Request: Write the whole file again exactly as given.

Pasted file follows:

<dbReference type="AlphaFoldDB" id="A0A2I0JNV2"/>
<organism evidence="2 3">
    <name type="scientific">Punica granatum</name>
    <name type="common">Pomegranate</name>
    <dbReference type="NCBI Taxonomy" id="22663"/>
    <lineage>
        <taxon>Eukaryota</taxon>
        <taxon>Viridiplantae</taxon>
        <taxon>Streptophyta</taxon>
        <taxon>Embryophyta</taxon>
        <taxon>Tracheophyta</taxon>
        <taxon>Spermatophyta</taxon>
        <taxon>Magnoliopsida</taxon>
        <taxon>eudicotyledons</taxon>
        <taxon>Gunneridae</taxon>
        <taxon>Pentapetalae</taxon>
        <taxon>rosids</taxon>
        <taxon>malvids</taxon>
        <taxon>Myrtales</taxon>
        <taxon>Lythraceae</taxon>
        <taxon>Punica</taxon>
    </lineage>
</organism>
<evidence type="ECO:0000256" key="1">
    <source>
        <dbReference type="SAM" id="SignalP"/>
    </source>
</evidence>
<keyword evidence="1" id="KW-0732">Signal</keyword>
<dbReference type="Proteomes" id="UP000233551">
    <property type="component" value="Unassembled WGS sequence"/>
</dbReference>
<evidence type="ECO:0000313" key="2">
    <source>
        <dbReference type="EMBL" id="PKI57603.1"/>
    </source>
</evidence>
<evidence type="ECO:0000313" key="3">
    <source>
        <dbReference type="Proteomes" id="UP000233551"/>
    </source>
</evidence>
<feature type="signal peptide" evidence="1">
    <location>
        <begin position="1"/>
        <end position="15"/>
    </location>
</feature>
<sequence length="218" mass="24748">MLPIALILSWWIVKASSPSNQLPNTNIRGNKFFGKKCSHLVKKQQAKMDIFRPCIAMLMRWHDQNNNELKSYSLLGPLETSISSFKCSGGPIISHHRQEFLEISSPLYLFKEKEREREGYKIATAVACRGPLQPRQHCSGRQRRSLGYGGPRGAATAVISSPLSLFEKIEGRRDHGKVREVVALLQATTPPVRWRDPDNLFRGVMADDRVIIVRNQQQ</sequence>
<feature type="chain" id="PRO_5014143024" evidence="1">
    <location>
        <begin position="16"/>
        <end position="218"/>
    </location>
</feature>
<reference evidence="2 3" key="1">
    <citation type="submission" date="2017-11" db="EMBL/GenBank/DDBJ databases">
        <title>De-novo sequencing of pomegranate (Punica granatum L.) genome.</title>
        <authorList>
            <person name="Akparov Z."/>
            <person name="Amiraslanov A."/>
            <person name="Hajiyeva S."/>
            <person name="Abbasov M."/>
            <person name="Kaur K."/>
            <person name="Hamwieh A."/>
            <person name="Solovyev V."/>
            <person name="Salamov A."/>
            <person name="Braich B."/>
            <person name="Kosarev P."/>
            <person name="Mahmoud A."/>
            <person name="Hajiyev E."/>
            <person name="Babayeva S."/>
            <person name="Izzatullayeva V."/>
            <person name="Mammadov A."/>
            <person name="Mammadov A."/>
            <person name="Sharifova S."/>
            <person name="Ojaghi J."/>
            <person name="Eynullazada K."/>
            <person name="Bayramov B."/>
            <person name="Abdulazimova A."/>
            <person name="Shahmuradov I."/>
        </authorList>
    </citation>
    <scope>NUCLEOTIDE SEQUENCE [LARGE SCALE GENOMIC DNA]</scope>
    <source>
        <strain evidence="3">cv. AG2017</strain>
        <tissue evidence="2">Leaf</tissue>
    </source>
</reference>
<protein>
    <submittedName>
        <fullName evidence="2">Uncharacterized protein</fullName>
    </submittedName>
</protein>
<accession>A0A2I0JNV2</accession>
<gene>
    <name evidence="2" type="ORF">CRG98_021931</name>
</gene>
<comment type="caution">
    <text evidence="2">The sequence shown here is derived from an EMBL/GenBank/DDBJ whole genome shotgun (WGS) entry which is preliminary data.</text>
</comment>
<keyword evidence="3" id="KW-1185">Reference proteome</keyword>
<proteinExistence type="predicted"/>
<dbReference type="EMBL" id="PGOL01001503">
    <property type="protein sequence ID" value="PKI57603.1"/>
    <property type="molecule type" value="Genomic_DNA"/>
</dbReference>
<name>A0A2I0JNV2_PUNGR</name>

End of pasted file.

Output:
<dbReference type="AlphaFoldDB" id="A0A2I0JNV2"/>
<organism evidence="2 3">
    <name type="scientific">Punica granatum</name>
    <name type="common">Pomegranate</name>
    <dbReference type="NCBI Taxonomy" id="22663"/>
    <lineage>
        <taxon>Eukaryota</taxon>
        <taxon>Viridiplantae</taxon>
        <taxon>Streptophyta</taxon>
        <taxon>Embryophyta</taxon>
        <taxon>Tracheophyta</taxon>
        <taxon>Spermatophyta</taxon>
        <taxon>Magnoliopsida</taxon>
        <taxon>eudicotyledons</taxon>
        <taxon>Gunneridae</taxon>
        <taxon>Pentapetalae</taxon>
        <taxon>rosids</taxon>
        <taxon>malvids</taxon>
        <taxon>Myrtales</taxon>
        <taxon>Lythraceae</taxon>
        <taxon>Punica</taxon>
    </lineage>
</organism>
<evidence type="ECO:0000256" key="1">
    <source>
        <dbReference type="SAM" id="SignalP"/>
    </source>
</evidence>
<keyword evidence="1" id="KW-0732">Signal</keyword>
<dbReference type="Proteomes" id="UP000233551">
    <property type="component" value="Unassembled WGS sequence"/>
</dbReference>
<evidence type="ECO:0000313" key="2">
    <source>
        <dbReference type="EMBL" id="PKI57603.1"/>
    </source>
</evidence>
<evidence type="ECO:0000313" key="3">
    <source>
        <dbReference type="Proteomes" id="UP000233551"/>
    </source>
</evidence>
<feature type="signal peptide" evidence="1">
    <location>
        <begin position="1"/>
        <end position="15"/>
    </location>
</feature>
<sequence length="218" mass="24748">MLPIALILSWWIVKASSPSNQLPNTNIRGNKFFGKKCSHLVKKQQAKMDIFRPCIAMLMRWHDQNNNELKSYSLLGPLETSISSFKCSGGPIISHHRQEFLEISSPLYLFKEKEREREGYKIATAVACRGPLQPRQHCSGRQRRSLGYGGPRGAATAVISSPLSLFEKIEGRRDHGKVREVVALLQATTPPVRWRDPDNLFRGVMADDRVIIVRNQQQ</sequence>
<feature type="chain" id="PRO_5014143024" evidence="1">
    <location>
        <begin position="16"/>
        <end position="218"/>
    </location>
</feature>
<reference evidence="2 3" key="1">
    <citation type="submission" date="2017-11" db="EMBL/GenBank/DDBJ databases">
        <title>De-novo sequencing of pomegranate (Punica granatum L.) genome.</title>
        <authorList>
            <person name="Akparov Z."/>
            <person name="Amiraslanov A."/>
            <person name="Hajiyeva S."/>
            <person name="Abbasov M."/>
            <person name="Kaur K."/>
            <person name="Hamwieh A."/>
            <person name="Solovyev V."/>
            <person name="Salamov A."/>
            <person name="Braich B."/>
            <person name="Kosarev P."/>
            <person name="Mahmoud A."/>
            <person name="Hajiyev E."/>
            <person name="Babayeva S."/>
            <person name="Izzatullayeva V."/>
            <person name="Mammadov A."/>
            <person name="Mammadov A."/>
            <person name="Sharifova S."/>
            <person name="Ojaghi J."/>
            <person name="Eynullazada K."/>
            <person name="Bayramov B."/>
            <person name="Abdulazimova A."/>
            <person name="Shahmuradov I."/>
        </authorList>
    </citation>
    <scope>NUCLEOTIDE SEQUENCE [LARGE SCALE GENOMIC DNA]</scope>
    <source>
        <strain evidence="3">cv. AG2017</strain>
        <tissue evidence="2">Leaf</tissue>
    </source>
</reference>
<protein>
    <submittedName>
        <fullName evidence="2">Uncharacterized protein</fullName>
    </submittedName>
</protein>
<accession>A0A2I0JNV2</accession>
<gene>
    <name evidence="2" type="ORF">CRG98_021931</name>
</gene>
<comment type="caution">
    <text evidence="2">The sequence shown here is derived from an EMBL/GenBank/DDBJ whole genome shotgun (WGS) entry which is preliminary data.</text>
</comment>
<keyword evidence="3" id="KW-1185">Reference proteome</keyword>
<proteinExistence type="predicted"/>
<dbReference type="EMBL" id="PGOL01001503">
    <property type="protein sequence ID" value="PKI57603.1"/>
    <property type="molecule type" value="Genomic_DNA"/>
</dbReference>
<name>A0A2I0JNV2_PUNGR</name>